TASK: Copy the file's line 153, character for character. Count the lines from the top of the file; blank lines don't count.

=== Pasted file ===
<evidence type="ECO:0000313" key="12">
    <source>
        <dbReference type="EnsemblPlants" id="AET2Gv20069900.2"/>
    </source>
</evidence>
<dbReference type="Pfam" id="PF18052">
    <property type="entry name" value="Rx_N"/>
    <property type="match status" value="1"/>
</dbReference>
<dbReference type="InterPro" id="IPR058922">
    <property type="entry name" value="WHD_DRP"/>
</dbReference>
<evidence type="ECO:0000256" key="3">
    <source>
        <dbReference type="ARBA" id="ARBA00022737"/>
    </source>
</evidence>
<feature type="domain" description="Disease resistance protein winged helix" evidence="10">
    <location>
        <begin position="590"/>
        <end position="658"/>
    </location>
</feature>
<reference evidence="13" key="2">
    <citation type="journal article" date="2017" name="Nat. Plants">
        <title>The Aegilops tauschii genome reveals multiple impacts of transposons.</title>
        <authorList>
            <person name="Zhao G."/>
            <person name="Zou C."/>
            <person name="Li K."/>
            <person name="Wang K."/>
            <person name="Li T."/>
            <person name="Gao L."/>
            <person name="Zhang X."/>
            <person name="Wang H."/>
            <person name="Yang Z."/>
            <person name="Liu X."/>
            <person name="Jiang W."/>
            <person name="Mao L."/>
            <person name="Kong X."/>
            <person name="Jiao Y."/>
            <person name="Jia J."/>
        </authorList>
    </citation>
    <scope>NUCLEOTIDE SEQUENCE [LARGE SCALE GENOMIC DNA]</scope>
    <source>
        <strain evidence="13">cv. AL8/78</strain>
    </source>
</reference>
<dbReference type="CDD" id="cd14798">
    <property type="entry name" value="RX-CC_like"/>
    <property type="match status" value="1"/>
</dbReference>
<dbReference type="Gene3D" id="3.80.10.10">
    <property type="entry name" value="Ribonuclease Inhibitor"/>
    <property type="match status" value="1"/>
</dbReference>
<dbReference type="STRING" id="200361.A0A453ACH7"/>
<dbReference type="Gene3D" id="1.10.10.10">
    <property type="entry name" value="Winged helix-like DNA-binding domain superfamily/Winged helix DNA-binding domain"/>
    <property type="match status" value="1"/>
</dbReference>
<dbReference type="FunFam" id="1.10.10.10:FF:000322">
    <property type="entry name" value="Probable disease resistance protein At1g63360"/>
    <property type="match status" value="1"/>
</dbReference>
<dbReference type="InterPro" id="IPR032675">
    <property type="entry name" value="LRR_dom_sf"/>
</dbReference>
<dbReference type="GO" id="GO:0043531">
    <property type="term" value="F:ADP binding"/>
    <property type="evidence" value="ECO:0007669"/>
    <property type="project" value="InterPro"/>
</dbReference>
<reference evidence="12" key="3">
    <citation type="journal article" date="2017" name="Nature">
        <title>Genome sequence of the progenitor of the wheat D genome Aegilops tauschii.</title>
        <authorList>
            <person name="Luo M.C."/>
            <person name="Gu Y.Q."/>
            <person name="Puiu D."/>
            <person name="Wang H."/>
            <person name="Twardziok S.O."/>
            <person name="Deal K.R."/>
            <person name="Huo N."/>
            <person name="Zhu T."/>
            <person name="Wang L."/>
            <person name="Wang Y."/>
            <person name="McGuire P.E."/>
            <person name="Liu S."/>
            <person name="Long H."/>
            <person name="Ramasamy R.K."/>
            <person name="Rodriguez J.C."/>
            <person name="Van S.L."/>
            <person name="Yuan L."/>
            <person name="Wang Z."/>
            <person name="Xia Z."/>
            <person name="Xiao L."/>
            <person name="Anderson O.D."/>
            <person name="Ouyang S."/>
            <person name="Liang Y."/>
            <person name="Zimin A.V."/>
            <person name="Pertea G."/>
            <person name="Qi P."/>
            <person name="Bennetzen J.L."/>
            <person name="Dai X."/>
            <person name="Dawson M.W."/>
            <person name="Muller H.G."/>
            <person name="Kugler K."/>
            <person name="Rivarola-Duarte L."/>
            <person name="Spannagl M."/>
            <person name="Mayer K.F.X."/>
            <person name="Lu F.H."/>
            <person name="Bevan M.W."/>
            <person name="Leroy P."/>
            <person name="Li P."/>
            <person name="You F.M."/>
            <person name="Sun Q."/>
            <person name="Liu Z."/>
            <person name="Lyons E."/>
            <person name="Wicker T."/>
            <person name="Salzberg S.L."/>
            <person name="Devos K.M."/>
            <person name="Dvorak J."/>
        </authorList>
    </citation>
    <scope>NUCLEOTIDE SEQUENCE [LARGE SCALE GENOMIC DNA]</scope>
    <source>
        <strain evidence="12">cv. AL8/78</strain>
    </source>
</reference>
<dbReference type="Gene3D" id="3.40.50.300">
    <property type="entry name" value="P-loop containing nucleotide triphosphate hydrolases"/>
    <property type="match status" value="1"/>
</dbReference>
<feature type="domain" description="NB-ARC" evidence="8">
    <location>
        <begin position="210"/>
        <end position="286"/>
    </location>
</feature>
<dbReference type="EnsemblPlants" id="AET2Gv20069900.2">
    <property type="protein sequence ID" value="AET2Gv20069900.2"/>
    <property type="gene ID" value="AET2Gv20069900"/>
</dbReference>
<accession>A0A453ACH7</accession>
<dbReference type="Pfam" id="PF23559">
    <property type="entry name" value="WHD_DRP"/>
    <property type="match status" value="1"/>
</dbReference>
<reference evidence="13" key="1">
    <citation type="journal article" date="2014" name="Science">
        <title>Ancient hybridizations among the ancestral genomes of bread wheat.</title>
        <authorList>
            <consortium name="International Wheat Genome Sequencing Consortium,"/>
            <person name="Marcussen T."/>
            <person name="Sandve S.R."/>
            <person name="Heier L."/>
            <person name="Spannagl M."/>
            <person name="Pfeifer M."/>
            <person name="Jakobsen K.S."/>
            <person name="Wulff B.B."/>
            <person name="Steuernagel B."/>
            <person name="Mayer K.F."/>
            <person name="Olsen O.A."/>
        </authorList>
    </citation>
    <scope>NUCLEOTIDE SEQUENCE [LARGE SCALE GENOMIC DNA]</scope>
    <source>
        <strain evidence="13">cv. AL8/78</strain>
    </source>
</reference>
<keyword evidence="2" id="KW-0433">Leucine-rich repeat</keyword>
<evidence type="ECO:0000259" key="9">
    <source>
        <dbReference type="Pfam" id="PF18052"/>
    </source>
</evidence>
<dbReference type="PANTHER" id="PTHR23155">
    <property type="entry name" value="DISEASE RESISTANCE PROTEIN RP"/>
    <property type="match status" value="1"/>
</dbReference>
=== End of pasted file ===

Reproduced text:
        <title>Ancient hybridizations among the ancestral genomes of bread wheat.</title>